It’s a strange book, yet quaintly intriguing in all of its naïveté. The world More created is simplistic to the point of being ridiculous, but that makes his ideas no less interesting. I first read his book when I was 11, it didn’t strike me as comical as it did this time around… In fact, in my childish and innocent mind, Utopia sounded kind of brilliant. Mainly because at that age, I was an idealist and I was optimistic to a fault. I hadn’t experienced the world yet, nor did I understand humans and the way we relate to each other.

Utopia has some very interesting ideas in it, but as you read it, you’re aware of a paradox: yes, these ideas could be great in practice, but there would never be an all around consensus... Therefore, it would end up being a heavily flawed socialist experiment (as history has proven). Maybe I’m too pessimistic at this point in my life, but many of More’s proposals in Utopia sound terrible to me. Rather than tear the book apart, I’ll give the main example that swam around my head the whole time I read it: an utter lack of artistic expression would be the death of civilization. More thought it would be wonderful if everyone looked the same, did the same things over and over, and there seemed no place for art in his “idealistic” world.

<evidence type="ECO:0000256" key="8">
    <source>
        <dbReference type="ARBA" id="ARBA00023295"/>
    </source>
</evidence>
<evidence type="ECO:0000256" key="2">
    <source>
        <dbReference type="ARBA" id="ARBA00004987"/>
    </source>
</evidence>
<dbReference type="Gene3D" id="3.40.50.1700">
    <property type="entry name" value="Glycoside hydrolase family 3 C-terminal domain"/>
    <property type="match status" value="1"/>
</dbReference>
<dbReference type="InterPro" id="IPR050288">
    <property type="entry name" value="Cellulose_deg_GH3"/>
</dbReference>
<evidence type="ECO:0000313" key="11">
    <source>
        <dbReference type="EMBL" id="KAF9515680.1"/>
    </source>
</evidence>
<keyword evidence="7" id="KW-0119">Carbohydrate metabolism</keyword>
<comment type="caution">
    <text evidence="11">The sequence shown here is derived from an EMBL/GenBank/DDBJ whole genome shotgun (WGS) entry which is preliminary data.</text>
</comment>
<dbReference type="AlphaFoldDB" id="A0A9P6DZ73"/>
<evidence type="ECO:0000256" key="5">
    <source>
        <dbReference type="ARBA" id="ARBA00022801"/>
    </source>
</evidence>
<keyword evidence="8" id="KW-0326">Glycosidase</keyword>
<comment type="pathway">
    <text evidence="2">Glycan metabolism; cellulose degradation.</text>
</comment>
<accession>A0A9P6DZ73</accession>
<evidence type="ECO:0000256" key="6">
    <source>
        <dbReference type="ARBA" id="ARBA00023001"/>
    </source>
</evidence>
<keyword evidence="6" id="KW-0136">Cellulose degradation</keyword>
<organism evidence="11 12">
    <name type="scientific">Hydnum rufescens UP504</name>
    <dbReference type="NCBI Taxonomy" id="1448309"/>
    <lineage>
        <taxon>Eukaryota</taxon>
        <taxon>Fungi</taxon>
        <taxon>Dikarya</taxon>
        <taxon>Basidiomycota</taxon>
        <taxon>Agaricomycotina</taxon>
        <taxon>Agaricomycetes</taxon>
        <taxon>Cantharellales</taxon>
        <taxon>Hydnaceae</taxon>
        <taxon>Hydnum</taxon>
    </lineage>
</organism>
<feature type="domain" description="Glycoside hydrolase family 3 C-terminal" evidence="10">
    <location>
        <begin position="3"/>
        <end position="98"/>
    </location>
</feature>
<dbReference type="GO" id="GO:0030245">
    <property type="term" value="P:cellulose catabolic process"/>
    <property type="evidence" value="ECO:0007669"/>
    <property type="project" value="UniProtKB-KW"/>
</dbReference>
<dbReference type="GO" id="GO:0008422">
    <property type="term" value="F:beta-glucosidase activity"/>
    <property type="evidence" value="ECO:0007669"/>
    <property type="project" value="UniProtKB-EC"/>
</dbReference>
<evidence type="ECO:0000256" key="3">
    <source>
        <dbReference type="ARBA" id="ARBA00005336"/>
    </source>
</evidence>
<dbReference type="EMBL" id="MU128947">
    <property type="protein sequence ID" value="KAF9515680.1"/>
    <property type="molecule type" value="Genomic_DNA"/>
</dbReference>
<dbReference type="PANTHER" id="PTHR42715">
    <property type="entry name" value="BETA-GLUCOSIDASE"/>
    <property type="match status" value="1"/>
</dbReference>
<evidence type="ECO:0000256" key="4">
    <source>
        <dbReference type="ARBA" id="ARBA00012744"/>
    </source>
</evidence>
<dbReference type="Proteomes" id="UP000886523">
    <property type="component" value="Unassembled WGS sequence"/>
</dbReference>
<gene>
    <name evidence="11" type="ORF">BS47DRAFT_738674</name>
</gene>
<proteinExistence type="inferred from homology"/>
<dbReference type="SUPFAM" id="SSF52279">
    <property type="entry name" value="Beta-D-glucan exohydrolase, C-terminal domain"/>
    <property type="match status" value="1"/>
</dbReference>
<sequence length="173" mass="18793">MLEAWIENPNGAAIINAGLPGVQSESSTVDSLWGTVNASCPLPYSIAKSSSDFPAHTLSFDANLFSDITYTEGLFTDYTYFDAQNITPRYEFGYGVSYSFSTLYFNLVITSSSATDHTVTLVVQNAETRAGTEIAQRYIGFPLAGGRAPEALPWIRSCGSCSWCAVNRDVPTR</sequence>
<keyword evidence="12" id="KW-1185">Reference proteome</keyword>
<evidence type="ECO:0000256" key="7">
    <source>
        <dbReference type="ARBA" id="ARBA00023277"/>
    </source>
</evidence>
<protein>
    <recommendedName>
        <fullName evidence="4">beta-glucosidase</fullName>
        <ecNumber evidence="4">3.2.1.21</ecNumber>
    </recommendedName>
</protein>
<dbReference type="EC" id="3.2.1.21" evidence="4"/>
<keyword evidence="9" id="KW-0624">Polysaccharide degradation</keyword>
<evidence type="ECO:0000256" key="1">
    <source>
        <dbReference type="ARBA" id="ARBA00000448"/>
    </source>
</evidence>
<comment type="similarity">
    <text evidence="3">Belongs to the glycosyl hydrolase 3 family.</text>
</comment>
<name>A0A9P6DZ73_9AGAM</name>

I found the novel to be considerably more humorous than serious, maybe because I am aware of the aforementioned paradox: try as we might, wish as we may, it is simply unattainable, so much the better because if there were no place for artists… what good would Utopia do me?

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